A form of follicular hyperkeratosis associated with some micronutrient, e.g. vitamin A, deficiencies.

Therapeutics based only on plant material, either from the complete plant or extracts, used for treatment purposes.

Pigmented retinopathy
A disorder of the retina characterized by deposits of pigment and increasing loss of vision.

See 'Phenylketonuria'.

Blood cell with no nucleus that helps to control bleeding by causing clotting; also called thrombocyte.

A condition in which air has entered and expanded the normally closed pleural space, driving pleural pressure up toward atmospheric pressure, and resulting in partial or complete collapse of the lung. Can be a complication of CF.

Pneumococcal prophylaxis
Protective or preventive treatment against a bacterium of the genus Streptococcus (S. pneumoniae) that causes an acute pneumonia involving one or more lobes of the lung.

Polyclonal antibodies
Antibodies that are obtained from different B-cell resources.

Polypeptide hormone
A hormone made up of several amino acids.

Portal bridging
Decaying cells between some areas of liver in chronic liver disease.

Positive expiratory pressure device
Devices which provide a constant back pressure to the airways during expiration.

Portal hypertension
Any increase in the portal vein (in the liver) pressure due to anatomic or functional obstruction (for example alcoholic cirrhosis) to blood flow in the portal venous system.

Postural drainage
The use of gravity assisted positioning to enable clearance of secretions. Also called bronchial drainage.

After a meal.

A glucocorticoid with the general properties of the corticosteroids.

This occurs in Sickle Cell Disease. The continued erection (generally painful) of the penis without sexual desire, occurs when sickle cells block blood circulation in the penis. Stuttering priapism is defined as recurrent episodes of prolonged erections.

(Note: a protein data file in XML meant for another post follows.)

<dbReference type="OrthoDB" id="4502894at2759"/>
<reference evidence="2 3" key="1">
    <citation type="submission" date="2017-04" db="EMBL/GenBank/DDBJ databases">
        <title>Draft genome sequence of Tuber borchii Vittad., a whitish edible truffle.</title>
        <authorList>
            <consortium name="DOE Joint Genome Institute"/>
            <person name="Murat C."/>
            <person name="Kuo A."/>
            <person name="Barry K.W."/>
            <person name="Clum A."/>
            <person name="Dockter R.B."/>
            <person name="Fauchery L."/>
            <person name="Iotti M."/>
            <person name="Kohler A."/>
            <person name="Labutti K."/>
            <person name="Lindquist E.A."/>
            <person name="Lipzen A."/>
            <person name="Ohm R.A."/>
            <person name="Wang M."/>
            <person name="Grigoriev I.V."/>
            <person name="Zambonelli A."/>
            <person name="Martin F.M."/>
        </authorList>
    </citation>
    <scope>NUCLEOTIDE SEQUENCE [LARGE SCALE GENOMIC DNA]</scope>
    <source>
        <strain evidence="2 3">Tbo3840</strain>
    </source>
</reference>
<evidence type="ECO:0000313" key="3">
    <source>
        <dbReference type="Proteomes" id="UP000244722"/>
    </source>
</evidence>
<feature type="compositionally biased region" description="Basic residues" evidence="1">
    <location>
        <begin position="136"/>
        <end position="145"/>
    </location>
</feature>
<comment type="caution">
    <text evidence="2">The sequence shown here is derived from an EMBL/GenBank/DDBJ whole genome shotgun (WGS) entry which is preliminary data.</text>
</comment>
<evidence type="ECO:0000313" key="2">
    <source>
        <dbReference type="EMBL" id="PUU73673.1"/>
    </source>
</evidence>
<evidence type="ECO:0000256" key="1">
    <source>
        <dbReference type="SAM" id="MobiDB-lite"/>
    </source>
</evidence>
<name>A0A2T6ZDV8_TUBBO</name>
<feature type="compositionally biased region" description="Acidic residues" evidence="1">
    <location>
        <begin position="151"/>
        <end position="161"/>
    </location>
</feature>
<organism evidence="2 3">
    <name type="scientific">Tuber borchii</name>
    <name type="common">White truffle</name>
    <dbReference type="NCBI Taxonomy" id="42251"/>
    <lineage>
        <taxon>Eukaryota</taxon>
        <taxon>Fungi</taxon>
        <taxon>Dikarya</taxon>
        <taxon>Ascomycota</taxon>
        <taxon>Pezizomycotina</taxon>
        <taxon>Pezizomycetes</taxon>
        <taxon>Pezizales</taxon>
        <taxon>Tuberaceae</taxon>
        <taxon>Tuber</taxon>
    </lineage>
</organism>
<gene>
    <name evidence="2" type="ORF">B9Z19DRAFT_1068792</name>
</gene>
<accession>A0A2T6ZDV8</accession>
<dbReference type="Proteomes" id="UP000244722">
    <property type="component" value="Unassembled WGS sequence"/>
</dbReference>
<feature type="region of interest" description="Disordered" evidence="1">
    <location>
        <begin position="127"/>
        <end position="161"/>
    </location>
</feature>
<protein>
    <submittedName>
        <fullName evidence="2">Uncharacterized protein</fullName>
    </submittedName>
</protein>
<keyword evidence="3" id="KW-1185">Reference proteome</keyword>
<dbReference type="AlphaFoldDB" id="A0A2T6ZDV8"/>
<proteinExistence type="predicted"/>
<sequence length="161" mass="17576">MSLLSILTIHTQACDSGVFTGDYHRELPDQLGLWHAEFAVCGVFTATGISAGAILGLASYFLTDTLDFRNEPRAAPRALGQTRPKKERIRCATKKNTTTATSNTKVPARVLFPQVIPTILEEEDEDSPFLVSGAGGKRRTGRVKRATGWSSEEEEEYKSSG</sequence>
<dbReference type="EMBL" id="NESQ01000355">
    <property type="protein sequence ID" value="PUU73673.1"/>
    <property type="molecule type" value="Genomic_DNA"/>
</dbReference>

Procoagulant factor VIII
A coagulation (clotting) factor. Classic haemophilia (haemophilia A) is due to a congenital deficiency in the amount (or activity) of factor VIII. Factor VIII is also known as antihemophiliac factor (AHF) or antihemophiliac globulin (AHG). See also Factor VIII.

Referring to prevention, such as drugs used to prevent disease or complications.

Average albumin-to-creatinine ratio > 300 mg/g on two spot urine specimens obtained six months apart. 

Prostaglandin E2 analogue
A hormone-like substance which reduces the production of stomach acid and protects the stomach lining, e.g. misoprostol.

The presence of protein in the urine.

An enzyme that digests proteins.

Proton pump inhibitors
A group of anti-ulcer medications which work by binding to an enzyme which is found on the secretory surface of parietal cells. It thereby inhibits the final transport of hydrogen ions (via exchange with potassium) into the gastric lumen and reduces acid secretion, e.g. omeprazole.

Pseudomonas aeruginosa
Bacteria (with a single circular chromosome) which frequently colonise the lungs of people with CF and are a major cause of respiratory infections. Prefer moist environments. Produce a bluish and greenish pigment and have a distinct "fruity" odour. The infection is harmful because the bacteria create toxins and enzymes which destroy the host tissue and cause the complications which are usually associated with cystic fibrosis.

Relating to the lungs.

Pulmonary exacerbations
Acute lung infections.

Pulmonary function tests
Test procedures used to evaluate lung function. Along with patient history and physical examination, pulmonary function tests are used to make the diagnosis, plan therapy, and determine prognosis. Can be used with adults and with children at least five to six years of age. Pulmonary function tests are used to measure: flows (of air) and timed volumes; tidal volume (amount of air entering and leaving the lungs during natural respiration); maximum voluntary ventilation (amount of air forcefully expired during one minute); residual volume of air remaining in the lungs after maximum voluntary expiration); total lung capacity (total amount of air in the lungs after maximum inspiration); and vital capacity (maximum amount of air expired after a full inspiration.) All pulmonary function tests are defined separately in this glossary.